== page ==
I’m Kinglink and this week I wanted to talk about music games and my love of Harmonix.
If you don’t already know the name of Harmonix, this is the team who made Frequency and Amplitude, two of the best games on the PS2. They made the fantastic Dance Central, as well as Fantasia: Music Evolved and….
Ok yeah, Guitar Hero and Rock Band. Those are the games everyone will know them for, and sure they started both of those franchises and dominated the gaming with them, but they also have so much talent and made so many different games, it’s a shame they aren’t known outside of those titles.
So as I said, I picked up FUSER, Harmonix’s newest game because I wanted to talk about my love of the music games and rhythm genre. Unfortunately FUSER instead is better to highlight a lot of problems these games have.
Cobra Kai the television show has made huge waves as it’s now reached its third season. The first season started by recontextualizing the original Karate Kid movie by giving the villain of the first movie, Johnny Lawrence, a more in-depth backstory and a redemption arc.
From there, the second and third seasons have grown the world and gave us interesting stories and a fresh take on the original franchise, though at its core is Johnny Lawrence’s Cobra Kai versus Daniel Larusso’s Miyagi-do.
It’s not surprising that someone has finally decided to capitalize on the growing franchise by creating a video game out of it. It’s just a shame that this is the result because everything feels wrong with Cobra Kai: The Karate Kid Saga Continues.
Train Station Renovation is what you expect, you arrive at run-down train stations, renovate them, and then move on quickly.
The simulation genre of video games has been a popular one recently. It seems almost any job ever has a simulator attached to it, and while train station renovation might not be a direct job, someone’s gotta do it. So we might as well simulate it too.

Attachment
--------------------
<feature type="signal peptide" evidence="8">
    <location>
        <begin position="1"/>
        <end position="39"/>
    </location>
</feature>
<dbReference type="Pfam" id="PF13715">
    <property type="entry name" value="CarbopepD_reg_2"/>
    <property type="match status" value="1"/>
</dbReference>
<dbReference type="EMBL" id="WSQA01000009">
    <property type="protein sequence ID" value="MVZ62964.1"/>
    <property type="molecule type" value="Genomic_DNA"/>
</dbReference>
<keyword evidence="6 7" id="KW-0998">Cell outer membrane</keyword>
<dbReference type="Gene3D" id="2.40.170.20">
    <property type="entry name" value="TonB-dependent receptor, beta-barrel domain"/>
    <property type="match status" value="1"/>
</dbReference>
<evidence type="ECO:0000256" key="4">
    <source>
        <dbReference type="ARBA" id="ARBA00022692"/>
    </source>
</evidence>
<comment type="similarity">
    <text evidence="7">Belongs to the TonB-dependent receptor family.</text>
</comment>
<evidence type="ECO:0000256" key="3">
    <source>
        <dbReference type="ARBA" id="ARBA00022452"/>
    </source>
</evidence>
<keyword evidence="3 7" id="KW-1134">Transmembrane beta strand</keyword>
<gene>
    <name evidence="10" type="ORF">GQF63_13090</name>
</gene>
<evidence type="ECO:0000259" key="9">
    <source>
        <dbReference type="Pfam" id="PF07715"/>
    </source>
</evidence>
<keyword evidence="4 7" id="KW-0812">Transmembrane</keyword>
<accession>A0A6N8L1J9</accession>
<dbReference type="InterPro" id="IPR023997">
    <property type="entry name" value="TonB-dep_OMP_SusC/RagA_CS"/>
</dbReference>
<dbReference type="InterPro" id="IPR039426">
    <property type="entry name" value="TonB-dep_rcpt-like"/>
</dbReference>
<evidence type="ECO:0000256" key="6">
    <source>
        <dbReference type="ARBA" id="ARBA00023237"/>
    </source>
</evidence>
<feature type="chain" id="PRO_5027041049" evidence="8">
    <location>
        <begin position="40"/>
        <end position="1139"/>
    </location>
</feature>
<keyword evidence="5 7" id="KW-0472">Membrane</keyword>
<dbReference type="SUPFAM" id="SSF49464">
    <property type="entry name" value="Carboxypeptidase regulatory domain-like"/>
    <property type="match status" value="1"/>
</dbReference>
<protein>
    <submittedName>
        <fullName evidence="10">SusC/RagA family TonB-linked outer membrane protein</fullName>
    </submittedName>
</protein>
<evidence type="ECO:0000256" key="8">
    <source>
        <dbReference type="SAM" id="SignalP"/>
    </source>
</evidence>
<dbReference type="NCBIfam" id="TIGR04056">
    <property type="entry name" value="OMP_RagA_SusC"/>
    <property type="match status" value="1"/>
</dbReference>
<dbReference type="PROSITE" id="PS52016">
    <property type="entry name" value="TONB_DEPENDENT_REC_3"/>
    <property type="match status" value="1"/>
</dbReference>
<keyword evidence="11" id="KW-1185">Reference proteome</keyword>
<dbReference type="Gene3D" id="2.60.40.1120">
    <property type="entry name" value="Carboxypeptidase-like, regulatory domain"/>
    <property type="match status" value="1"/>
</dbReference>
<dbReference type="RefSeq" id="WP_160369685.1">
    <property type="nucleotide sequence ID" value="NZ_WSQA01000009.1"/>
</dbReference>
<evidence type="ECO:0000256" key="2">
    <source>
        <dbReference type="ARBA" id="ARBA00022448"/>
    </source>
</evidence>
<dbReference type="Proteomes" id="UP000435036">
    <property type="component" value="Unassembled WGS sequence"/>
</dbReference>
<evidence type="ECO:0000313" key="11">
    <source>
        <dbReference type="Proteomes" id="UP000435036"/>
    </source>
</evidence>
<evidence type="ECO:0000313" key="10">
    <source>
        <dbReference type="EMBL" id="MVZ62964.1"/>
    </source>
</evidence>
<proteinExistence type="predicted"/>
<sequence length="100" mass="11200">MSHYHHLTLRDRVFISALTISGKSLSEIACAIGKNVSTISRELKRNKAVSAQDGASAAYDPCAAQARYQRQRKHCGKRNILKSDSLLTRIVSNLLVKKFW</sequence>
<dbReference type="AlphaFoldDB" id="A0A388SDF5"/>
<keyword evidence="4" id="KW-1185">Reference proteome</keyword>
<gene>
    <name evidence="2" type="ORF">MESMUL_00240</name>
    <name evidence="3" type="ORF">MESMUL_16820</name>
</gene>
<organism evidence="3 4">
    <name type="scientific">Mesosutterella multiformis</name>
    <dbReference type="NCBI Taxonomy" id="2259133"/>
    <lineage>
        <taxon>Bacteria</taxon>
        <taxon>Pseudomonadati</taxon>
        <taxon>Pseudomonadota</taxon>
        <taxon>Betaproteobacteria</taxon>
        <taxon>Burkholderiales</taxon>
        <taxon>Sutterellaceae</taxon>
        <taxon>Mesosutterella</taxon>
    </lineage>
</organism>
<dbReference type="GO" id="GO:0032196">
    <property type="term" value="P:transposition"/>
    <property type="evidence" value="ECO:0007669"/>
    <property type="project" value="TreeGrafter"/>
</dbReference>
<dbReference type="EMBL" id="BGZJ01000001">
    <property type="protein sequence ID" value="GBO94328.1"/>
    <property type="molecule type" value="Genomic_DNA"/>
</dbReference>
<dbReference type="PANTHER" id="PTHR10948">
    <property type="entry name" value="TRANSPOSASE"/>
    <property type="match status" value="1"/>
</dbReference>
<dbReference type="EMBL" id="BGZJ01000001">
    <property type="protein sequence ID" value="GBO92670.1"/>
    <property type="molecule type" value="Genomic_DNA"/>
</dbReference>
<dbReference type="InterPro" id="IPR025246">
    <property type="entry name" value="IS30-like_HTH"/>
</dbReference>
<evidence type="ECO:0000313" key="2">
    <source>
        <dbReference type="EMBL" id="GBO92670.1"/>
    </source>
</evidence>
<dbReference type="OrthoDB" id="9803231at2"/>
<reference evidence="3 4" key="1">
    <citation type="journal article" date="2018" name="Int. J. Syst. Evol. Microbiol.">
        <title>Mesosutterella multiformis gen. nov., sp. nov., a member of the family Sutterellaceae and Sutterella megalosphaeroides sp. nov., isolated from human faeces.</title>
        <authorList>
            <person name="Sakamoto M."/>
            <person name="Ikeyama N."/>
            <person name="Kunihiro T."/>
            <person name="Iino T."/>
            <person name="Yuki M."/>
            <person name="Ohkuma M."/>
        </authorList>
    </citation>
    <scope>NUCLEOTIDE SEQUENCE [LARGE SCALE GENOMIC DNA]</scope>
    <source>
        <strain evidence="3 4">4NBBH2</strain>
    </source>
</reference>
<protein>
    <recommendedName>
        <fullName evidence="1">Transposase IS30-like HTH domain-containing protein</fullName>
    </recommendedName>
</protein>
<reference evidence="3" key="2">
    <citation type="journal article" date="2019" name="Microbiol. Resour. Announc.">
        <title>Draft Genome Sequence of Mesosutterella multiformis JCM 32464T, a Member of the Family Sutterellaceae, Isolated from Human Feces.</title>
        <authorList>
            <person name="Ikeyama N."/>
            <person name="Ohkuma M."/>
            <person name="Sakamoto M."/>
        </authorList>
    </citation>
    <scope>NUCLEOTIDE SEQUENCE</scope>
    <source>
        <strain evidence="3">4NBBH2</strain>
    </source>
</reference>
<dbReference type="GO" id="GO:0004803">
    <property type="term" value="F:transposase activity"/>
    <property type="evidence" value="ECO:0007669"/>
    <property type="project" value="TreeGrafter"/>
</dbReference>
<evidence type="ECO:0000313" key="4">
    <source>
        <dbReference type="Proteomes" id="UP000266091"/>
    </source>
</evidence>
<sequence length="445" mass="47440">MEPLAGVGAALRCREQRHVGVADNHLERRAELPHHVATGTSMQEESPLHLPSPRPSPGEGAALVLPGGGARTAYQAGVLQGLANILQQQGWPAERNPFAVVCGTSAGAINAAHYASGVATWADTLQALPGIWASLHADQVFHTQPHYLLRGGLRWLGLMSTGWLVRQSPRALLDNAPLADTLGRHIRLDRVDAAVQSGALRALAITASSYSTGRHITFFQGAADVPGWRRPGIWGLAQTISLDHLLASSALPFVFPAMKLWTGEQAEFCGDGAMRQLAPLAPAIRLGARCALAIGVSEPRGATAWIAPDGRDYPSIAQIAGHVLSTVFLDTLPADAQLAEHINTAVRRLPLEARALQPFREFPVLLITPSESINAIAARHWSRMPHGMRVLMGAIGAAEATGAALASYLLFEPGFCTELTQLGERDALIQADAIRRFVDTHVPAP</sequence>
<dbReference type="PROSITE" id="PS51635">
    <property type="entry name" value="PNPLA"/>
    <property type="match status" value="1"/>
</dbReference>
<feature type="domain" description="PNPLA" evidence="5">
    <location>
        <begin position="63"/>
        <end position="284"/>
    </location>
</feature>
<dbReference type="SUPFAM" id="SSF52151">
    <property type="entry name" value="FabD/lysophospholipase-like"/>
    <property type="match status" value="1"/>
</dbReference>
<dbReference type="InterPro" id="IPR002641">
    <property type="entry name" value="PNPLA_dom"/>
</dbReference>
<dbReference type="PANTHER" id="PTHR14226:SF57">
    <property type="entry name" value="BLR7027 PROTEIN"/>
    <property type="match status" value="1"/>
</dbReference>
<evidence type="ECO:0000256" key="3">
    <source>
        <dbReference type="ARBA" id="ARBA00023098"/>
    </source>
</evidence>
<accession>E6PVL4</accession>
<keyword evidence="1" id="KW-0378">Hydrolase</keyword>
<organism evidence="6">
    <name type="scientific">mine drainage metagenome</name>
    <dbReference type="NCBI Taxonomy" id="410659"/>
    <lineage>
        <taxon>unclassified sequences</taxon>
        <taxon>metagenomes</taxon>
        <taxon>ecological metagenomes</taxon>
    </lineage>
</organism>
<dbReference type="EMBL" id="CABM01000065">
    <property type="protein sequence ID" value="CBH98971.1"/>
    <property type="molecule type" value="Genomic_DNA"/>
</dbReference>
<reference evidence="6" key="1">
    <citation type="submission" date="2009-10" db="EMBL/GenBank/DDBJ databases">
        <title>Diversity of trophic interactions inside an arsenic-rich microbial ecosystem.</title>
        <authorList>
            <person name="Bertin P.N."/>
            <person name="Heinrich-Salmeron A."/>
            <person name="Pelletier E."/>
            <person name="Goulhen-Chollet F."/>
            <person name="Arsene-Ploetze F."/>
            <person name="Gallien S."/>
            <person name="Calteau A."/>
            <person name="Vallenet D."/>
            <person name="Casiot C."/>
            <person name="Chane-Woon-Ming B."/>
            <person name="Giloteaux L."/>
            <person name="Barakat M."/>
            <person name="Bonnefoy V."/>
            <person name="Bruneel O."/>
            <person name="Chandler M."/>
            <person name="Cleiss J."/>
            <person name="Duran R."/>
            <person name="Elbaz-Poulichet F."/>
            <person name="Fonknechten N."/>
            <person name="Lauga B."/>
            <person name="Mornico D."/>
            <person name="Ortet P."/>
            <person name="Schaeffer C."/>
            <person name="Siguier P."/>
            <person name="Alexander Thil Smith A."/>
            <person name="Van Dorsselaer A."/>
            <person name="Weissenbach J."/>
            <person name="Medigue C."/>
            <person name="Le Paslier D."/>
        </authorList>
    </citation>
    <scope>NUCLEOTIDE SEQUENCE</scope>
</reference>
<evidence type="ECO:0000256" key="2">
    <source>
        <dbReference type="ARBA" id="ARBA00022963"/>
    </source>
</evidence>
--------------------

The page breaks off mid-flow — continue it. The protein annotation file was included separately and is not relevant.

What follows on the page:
What I find interesting in Train Station Renovation is that there’s nothing inherent to the Train Station as part of the game. This easily could be a game where players flip houses or pick up public parks. Players can drop large bins for garbage and just collect trash.
Yakuza 3 is finally on PC, and it’s the fourth game in the Yakuza franchise chronologically. However, it is now the most dated for the franchise. Where Yakuza 0 was released in 2015 for the Playstation 4, and Yakuza Kiwami and Kiwami 2 were remade in 2016, and 2017 and also released for the Playstation 4, Yakuza 3 was originally released in 2009 and for the Playstation 3.
The version on PC, Ps4, and Xbox One is the remastered version, which has all sorts of bells and whistles fans would expect. There is a higher graphic fidelity and more standardized 1080p resolution. There is also content that was cut from the original English version that has been restored, and a retranslation that removes important mistranslations.
I bring this up not to just enumerate the changes, but to dive into the big issue with Yakuza 3. Yakuza 3 is a remaster. While it has a large amount of additional content and gameplay, this is ultimately a PS3 game with a slight graphical upgrade. Where the previous Yakuza games are beautiful, Yakuza 3 is dated by the simple fact that this game originally was made for the PS3.
I’m Kinglink, and it’s time for the Humble Choice February 2020 Review.
As always, I’ve played each of these games for an hour and now it’s my chance to tell you what I think about them, as well as who should like them or not. I’ve had a pretty good weekend as this is a very interesting bundle. So let’s go down the list, starting with…